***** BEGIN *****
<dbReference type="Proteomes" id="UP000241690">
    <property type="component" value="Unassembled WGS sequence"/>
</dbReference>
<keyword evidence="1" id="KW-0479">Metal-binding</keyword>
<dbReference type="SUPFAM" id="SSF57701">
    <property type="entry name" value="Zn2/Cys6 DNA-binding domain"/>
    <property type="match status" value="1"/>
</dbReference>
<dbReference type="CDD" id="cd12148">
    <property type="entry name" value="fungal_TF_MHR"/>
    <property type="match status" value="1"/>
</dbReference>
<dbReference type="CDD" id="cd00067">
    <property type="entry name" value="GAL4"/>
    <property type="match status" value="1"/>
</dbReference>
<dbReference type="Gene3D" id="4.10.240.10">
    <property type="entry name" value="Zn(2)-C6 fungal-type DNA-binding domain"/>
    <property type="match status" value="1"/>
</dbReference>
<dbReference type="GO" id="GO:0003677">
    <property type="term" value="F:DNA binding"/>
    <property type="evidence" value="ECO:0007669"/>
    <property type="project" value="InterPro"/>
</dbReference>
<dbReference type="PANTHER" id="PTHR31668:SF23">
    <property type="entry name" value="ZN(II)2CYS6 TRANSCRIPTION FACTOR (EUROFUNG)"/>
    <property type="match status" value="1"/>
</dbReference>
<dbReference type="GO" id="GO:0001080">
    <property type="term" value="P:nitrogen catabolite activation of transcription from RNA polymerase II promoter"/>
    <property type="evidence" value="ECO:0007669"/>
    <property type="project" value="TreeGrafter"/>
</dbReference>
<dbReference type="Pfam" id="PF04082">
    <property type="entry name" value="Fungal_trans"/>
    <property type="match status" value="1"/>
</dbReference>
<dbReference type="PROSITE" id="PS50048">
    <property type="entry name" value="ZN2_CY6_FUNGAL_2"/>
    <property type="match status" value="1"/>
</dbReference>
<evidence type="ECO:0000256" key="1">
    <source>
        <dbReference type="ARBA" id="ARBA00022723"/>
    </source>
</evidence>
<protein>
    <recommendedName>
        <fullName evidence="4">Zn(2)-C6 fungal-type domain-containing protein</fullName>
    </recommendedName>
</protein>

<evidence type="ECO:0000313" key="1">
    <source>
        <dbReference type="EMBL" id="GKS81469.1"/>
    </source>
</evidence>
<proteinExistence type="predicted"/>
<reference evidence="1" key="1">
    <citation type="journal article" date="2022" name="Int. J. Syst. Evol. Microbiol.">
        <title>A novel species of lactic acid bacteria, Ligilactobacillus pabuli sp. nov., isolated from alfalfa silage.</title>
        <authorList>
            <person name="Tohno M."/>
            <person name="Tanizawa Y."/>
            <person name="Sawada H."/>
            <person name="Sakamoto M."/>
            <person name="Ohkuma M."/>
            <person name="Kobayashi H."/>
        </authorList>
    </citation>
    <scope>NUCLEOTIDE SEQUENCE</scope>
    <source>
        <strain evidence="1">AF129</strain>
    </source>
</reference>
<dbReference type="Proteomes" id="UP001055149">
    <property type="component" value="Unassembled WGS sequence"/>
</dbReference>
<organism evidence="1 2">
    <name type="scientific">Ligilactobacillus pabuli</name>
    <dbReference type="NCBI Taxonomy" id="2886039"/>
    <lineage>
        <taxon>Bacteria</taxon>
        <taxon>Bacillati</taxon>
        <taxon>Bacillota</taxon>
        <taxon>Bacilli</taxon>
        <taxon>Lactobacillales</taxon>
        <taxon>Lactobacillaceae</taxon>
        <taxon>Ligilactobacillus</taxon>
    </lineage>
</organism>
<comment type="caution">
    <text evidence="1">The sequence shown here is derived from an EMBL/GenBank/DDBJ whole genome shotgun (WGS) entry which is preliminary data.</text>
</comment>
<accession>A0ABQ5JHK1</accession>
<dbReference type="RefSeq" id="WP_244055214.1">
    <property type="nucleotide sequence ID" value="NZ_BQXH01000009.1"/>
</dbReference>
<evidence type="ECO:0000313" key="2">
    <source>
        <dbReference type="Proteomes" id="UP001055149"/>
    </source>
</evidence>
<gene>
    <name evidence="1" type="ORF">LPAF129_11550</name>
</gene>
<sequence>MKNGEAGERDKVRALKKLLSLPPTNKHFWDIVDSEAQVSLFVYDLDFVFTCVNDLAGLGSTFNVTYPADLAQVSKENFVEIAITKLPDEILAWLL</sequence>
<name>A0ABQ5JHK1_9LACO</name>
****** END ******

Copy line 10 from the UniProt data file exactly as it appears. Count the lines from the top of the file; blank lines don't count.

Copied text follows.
    <property type="entry name" value="fungal_TF_MHR"/>